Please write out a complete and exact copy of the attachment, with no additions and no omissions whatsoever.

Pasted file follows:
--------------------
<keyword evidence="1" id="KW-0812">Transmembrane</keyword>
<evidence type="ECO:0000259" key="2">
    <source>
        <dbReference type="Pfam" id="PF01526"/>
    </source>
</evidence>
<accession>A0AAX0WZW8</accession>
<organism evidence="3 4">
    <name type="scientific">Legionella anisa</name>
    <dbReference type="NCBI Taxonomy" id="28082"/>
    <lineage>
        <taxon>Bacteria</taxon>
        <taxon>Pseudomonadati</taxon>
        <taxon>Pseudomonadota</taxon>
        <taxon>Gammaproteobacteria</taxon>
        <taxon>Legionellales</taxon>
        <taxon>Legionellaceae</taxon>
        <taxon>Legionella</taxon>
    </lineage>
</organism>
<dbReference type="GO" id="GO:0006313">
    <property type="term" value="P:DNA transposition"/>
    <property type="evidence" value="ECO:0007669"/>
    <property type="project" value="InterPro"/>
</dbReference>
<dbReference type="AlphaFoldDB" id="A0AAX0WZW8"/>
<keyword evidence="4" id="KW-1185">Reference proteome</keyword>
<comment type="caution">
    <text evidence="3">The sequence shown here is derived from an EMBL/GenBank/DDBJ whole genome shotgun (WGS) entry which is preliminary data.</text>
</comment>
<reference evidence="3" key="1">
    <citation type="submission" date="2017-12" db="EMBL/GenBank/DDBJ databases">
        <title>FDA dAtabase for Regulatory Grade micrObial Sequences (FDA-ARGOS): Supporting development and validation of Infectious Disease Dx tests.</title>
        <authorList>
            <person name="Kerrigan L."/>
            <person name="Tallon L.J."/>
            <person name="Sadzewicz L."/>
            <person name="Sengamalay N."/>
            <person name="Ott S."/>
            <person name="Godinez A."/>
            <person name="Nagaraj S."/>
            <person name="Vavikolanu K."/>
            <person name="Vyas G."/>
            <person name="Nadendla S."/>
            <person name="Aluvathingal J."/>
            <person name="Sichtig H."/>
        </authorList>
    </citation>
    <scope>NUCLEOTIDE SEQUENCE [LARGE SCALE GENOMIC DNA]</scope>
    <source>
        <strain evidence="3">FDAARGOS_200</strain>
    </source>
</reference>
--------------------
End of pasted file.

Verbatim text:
<keyword evidence="1" id="KW-0812">Transmembrane</keyword>
<evidence type="ECO:0000259" key="2">
    <source>
        <dbReference type="Pfam" id="PF01526"/>
    </source>
</evidence>
<accession>A0AAX0WZW8</accession>
<organism evidence="3 4">
    <name type="scientific">Legionella anisa</name>
    <dbReference type="NCBI Taxonomy" id="28082"/>
    <lineage>
        <taxon>Bacteria</taxon>
        <taxon>Pseudomonadati</taxon>
        <taxon>Pseudomonadota</taxon>
        <taxon>Gammaproteobacteria</taxon>
        <taxon>Legionellales</taxon>
        <taxon>Legionellaceae</taxon>
        <taxon>Legionella</taxon>
    </lineage>
</organism>
<dbReference type="GO" id="GO:0006313">
    <property type="term" value="P:DNA transposition"/>
    <property type="evidence" value="ECO:0007669"/>
    <property type="project" value="InterPro"/>
</dbReference>
<dbReference type="AlphaFoldDB" id="A0AAX0WZW8"/>
<keyword evidence="4" id="KW-1185">Reference proteome</keyword>
<comment type="caution">
    <text evidence="3">The sequence shown here is derived from an EMBL/GenBank/DDBJ whole genome shotgun (WGS) entry which is preliminary data.</text>
</comment>
<reference evidence="3" key="1">
    <citation type="submission" date="2017-12" db="EMBL/GenBank/DDBJ databases">
        <title>FDA dAtabase for Regulatory Grade micrObial Sequences (FDA-ARGOS): Supporting development and validation of Infectious Disease Dx tests.</title>
        <authorList>
            <person name="Kerrigan L."/>
            <person name="Tallon L.J."/>
            <person name="Sadzewicz L."/>
            <person name="Sengamalay N."/>
            <person name="Ott S."/>
            <person name="Godinez A."/>
            <person name="Nagaraj S."/>
            <person name="Vavikolanu K."/>
            <person name="Vyas G."/>
            <person name="Nadendla S."/>
            <person name="Aluvathingal J."/>
            <person name="Sichtig H."/>
        </authorList>
    </citation>
    <scope>NUCLEOTIDE SEQUENCE [LARGE SCALE GENOMIC DNA]</scope>
    <source>
        <strain evidence="3">FDAARGOS_200</strain>
    </source>
</reference>